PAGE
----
Psychosocial impact of Multiple Sclerosis

Psychosocial impact of MS on Karen’s sister Lisa???
Karen Bailey is a 39 year old who was diagnosed with remitting Multiple Sclerosis 4
years ago.
Karen is married to Geoff, and they have 3 children aged 3, 5, and 9 years old
respectively. They live in their own home which is spread across two levels. Geoff is
Karen’s primary carer Geoff is a partner is an accountancy firm which involves a large
amount of interstate travel. He is often not able to get home before 7.00 PM of an
Karen now needs to use a walking frame to maintain her level of ambulation and is
finding it increasingly difficult to mobilise easily. Karen’s sister, Lisa lives nearby and
visits often. Lisa is keen to be involved in looking after her sister; however Karen
doesn’t want Lisa to see the extent of her condition or her lack of independence.
Karen continues to look after the children on a daily basis, however some afternoons
Karen finds this more difficult than others. Karen is finding that it is harder and harder
to remain positive about her changing condition.
Karen has always enjoyed reading, however due to deteriorating eyesight and
weaker arm muscles, Karen is no longer able to focus on the text or hold the book. Lisa
has arranged some talking books for Karen, however increasingly the concentration
required to use these has become too tiring.
Geoff is struggling with the joint responsibilities of work and increasing role in
Karen’s care. He goes into the office later in the morning after assisting her with a
shower; however this results in him coming home later in the evening. He has indicated
that he feels increasingly powerless in this situation and is concerned about what the
future holds for them.

Psychosocial Impact of Multiple Sclerosis

Psychosocial Impact of Multiple Sclerosis on Lisa
Lisa, on the other hand is having a stressful life. It really saddens her to see her sister
suffering. It becomes even more stressful for her to learn that her sister is rejecting any form
of aid she is providing despite her working hard to ensure that Karen tries to maintain her
quality of life. Koffman et al., (2013) enlighten that care givers of patients with multiple
sclerosis use different strategies to cope to their emotional functionality. Lisa has been forced
to change her routine. She is now updating herself on current research on the disorder and
attending support group meetings in search of how she can help her sister. For instance, Lisa

has gone out of her way and found out that Karen can use some audio books in satisfying her
desire to read that she has always had. However, it is frustrating for Lisa to learn that her
proud sister does not appreciate all that Lisa is doing. In fact, Lisa develops doubts on
whether she is listening to the books. This is quite stress for Lisa who now does not know
what she can really do to help her sister further. Moreover, there is a high likelihood for Lisa
to lose contacts her with her friends as she used so that she can concentrate on taking care of
her sister and the young kids.

Studies have indicated that about half care givers report of not being able to
communicate effectively with their loved ones with conversation about emotions,
medications, medical decisions, and other life difficulties (Hind et al., 2014; Uccelli et al.,
2013). For instance, Lisa does not know how she should approach Karen when she starts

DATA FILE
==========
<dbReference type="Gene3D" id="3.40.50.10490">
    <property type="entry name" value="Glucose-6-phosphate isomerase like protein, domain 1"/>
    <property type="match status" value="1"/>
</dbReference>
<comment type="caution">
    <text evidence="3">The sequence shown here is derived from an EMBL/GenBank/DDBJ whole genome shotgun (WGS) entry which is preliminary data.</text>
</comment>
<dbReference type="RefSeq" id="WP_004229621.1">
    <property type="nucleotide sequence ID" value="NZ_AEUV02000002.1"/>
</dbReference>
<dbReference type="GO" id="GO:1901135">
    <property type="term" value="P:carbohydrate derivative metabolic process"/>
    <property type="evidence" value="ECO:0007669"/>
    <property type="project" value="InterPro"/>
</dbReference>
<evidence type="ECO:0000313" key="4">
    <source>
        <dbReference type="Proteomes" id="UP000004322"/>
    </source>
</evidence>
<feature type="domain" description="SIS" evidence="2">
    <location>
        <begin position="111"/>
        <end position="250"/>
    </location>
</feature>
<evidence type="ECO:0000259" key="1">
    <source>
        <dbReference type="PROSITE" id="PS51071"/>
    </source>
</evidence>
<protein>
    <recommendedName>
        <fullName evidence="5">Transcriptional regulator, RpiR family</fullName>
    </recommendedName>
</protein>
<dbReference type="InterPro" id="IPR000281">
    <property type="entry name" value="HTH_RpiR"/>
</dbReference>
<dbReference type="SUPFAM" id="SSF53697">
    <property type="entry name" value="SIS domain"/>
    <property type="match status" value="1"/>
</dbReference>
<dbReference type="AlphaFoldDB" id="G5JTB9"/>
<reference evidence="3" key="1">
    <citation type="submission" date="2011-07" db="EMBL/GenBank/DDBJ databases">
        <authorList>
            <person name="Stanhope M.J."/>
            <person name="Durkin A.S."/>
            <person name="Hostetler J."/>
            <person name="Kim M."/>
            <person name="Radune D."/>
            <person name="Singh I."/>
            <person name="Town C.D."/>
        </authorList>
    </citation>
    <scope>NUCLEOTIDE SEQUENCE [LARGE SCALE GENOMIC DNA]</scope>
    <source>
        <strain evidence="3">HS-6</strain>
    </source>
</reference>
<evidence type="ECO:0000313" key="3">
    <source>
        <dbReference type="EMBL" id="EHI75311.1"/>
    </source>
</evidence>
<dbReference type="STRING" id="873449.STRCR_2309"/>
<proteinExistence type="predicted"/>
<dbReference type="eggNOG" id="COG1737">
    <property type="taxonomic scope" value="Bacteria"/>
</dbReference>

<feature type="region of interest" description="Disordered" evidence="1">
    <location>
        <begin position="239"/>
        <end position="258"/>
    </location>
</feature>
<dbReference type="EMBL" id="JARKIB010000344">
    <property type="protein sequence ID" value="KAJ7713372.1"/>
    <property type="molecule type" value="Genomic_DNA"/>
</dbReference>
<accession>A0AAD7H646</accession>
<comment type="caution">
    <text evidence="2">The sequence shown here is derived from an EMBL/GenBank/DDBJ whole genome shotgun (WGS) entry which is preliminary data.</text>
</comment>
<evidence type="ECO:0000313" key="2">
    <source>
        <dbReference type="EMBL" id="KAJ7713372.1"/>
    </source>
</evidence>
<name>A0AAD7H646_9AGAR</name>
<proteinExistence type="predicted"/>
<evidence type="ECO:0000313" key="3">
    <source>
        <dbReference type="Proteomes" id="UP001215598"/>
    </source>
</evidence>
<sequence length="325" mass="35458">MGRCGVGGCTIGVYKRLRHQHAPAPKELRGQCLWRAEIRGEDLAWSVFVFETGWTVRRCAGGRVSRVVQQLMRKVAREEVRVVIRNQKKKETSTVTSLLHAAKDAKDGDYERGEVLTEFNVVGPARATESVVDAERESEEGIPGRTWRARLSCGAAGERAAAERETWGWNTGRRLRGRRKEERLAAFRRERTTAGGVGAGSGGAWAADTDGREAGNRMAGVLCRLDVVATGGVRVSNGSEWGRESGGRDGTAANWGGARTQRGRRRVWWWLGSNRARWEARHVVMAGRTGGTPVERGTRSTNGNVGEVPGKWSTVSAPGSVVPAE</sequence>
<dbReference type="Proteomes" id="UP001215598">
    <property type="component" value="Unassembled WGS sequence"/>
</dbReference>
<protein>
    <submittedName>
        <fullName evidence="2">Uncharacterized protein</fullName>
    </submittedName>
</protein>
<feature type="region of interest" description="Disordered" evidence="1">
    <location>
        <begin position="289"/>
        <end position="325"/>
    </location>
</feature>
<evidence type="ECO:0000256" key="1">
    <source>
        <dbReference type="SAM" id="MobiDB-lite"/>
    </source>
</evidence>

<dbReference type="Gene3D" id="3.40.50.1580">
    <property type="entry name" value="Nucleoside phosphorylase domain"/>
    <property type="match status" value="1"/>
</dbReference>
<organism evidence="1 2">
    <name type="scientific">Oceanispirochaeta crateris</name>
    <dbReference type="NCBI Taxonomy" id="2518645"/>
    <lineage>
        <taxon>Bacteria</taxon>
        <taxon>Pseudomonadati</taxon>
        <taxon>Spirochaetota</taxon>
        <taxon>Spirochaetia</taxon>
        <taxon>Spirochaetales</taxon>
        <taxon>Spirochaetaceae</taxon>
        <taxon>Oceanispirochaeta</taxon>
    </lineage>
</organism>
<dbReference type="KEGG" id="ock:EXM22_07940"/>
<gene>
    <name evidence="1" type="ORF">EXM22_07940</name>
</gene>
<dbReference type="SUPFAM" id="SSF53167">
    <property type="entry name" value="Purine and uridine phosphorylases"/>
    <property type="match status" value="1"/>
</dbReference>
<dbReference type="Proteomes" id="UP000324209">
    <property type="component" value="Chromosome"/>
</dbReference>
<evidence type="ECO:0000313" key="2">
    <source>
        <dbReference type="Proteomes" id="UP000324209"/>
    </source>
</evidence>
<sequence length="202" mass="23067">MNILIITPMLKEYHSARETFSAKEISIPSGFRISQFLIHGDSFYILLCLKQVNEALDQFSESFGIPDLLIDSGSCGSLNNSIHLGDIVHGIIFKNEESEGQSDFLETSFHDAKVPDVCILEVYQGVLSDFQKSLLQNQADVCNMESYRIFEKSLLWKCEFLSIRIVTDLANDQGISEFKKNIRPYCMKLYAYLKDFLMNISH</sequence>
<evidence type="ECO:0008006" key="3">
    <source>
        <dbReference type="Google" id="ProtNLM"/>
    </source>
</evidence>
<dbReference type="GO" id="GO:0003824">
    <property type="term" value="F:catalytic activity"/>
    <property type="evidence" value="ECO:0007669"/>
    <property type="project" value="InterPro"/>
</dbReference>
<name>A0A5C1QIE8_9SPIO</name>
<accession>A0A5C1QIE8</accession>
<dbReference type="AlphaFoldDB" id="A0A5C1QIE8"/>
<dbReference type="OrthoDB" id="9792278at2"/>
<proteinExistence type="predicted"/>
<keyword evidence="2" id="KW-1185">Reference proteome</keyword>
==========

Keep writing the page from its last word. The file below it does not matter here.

having thoughts of stopping her medication and embarking on herbs. Lisa also develops fear
for Karen’s general health and physical decline as well as the fear that the disease is robbing
her friend’s vision.

Providing care for patients with multiple sclerosis is lonely and isolating especially
now that Karen starts to gradually lose her ability to communicate effectively (Hayter et al.,
2016). Lisa has been forced to improvise and find new ways of connecting with Karen with
on emotional level or regarding practical matters. Lisa feels saddened and sorry for her sister
due to the impact that the disease has on her. She does not like to see Karen a once competent
and hardworking lady being reduced to an extent that she can no longer clean her children as
she used to. Hopelessness is also affects Lisa who reports of lacking control or influence over
Karen’s situation. Hopelessness is aggravated further due to nonparticipation in care or
decision making. This is seen when she finds out that her sister is considering taking herbs

without letting her know despite her being there for Karen at all times. Lisa cannot also
continue performing her routine roles as she has been forced to reschedule and find time for
taking care of Karen.
Nurses are in a unique position of monitoring individuals such as Lisa and their
psychosocial care (Urden et al., 2013). For instance, nurses can build dialogue with patients
in order to understand how caregivers perceive their loved ones and how their relationships
with patients affect their decisions and their ability. The communication should use general
interactional skills to convey empathy and support. Nurses can also create an environment for
Lisa that makes her feel comfortable and safe to relate and communicate. This would play an
important role on Lisa as she relies on the nursing staff for the emotional journey she will be


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Cognitive behavioural therapy for the treatment of depression in people with multiple
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Koffman, J., Gao, W., Goddard, C., Burman, R., Jackson, D., Shaw, P., … & Higginson, I. J.
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affected by multiple sclerosis: a mixed-methods cross-sectional study of black
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Lack of information about multiple sclerosis in children can impact parents’ sense of
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